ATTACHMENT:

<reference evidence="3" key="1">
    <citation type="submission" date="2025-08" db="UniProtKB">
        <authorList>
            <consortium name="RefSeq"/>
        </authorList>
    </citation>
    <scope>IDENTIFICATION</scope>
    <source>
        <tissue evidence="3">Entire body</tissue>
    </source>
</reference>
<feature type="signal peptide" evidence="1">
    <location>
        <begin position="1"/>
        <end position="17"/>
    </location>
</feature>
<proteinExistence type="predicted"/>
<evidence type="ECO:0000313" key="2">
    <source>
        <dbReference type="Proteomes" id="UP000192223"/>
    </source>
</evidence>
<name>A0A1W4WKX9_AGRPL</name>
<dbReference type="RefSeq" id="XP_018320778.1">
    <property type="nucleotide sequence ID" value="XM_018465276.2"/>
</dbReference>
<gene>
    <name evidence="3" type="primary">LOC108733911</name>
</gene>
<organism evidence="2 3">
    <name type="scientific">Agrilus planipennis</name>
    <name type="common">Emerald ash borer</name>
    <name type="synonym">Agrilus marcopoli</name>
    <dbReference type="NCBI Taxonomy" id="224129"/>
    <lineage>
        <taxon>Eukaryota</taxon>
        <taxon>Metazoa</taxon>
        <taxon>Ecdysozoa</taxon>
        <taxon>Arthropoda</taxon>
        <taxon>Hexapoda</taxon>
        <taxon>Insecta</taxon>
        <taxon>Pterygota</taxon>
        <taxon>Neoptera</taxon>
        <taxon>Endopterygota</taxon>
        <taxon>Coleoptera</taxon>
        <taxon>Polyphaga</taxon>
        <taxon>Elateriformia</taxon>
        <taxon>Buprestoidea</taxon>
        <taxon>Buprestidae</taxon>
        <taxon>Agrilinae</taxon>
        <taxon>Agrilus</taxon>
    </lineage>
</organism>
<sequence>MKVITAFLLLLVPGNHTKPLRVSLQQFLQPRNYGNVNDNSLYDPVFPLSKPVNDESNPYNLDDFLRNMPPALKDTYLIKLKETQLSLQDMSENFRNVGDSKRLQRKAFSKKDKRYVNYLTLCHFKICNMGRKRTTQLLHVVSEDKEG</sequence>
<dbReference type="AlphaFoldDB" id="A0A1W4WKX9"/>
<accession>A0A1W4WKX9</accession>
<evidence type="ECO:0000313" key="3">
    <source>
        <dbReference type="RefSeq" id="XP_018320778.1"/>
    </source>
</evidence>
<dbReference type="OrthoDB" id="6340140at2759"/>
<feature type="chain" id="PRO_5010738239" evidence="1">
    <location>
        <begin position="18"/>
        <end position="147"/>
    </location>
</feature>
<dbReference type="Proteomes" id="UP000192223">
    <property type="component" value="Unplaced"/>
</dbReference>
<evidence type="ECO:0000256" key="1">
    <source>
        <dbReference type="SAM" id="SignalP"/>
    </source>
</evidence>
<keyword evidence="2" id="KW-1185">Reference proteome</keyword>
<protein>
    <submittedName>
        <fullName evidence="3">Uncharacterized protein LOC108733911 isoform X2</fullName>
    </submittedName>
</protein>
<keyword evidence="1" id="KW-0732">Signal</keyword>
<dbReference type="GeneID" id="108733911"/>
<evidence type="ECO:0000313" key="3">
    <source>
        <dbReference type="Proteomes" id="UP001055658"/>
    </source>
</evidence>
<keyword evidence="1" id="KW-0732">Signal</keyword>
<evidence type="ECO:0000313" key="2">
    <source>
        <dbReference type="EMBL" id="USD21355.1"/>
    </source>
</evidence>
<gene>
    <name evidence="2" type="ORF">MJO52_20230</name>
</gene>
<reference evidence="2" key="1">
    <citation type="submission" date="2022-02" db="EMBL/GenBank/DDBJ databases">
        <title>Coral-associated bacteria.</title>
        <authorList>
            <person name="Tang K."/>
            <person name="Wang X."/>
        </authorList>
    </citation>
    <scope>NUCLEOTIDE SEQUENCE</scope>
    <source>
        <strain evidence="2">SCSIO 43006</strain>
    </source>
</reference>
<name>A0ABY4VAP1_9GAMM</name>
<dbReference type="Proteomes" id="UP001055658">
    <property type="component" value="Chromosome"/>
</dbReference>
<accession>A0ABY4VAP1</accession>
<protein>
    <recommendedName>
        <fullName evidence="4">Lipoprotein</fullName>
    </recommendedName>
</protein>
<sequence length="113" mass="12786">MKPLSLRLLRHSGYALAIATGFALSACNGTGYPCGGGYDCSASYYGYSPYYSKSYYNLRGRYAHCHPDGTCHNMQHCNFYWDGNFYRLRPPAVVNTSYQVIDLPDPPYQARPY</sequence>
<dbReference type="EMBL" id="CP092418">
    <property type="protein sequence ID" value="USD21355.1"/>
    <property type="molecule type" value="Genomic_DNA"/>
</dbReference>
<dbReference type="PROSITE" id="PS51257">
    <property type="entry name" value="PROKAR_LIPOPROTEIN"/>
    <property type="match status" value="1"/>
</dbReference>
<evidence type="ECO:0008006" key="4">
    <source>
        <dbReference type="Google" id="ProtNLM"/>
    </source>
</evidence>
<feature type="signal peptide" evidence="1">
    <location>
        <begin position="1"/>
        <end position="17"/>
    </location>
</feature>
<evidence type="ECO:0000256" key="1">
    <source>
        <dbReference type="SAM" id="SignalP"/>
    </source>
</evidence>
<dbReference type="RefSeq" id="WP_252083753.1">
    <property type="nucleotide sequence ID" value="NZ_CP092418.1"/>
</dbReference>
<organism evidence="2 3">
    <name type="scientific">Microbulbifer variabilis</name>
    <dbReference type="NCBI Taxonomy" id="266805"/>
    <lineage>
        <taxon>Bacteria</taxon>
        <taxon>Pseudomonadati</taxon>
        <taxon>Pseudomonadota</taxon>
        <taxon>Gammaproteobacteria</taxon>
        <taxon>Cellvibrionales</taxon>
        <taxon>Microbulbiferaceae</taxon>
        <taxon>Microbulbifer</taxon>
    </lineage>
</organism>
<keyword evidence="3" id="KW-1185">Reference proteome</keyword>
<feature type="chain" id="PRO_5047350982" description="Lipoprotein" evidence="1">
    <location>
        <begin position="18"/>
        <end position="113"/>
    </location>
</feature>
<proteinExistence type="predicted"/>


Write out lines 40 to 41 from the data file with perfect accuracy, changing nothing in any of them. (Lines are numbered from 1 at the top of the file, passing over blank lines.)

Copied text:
        <taxon>Arthropoda</taxon>
        <taxon>Hexapoda</taxon>